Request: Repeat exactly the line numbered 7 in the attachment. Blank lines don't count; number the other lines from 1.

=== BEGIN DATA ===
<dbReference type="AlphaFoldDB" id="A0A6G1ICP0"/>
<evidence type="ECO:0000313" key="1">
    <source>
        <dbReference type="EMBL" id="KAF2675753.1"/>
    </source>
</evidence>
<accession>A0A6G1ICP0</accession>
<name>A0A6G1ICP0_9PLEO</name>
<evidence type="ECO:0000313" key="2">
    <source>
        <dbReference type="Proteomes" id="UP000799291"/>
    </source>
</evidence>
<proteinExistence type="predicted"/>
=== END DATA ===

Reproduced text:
<accession>A0A6G1ICP0</accession>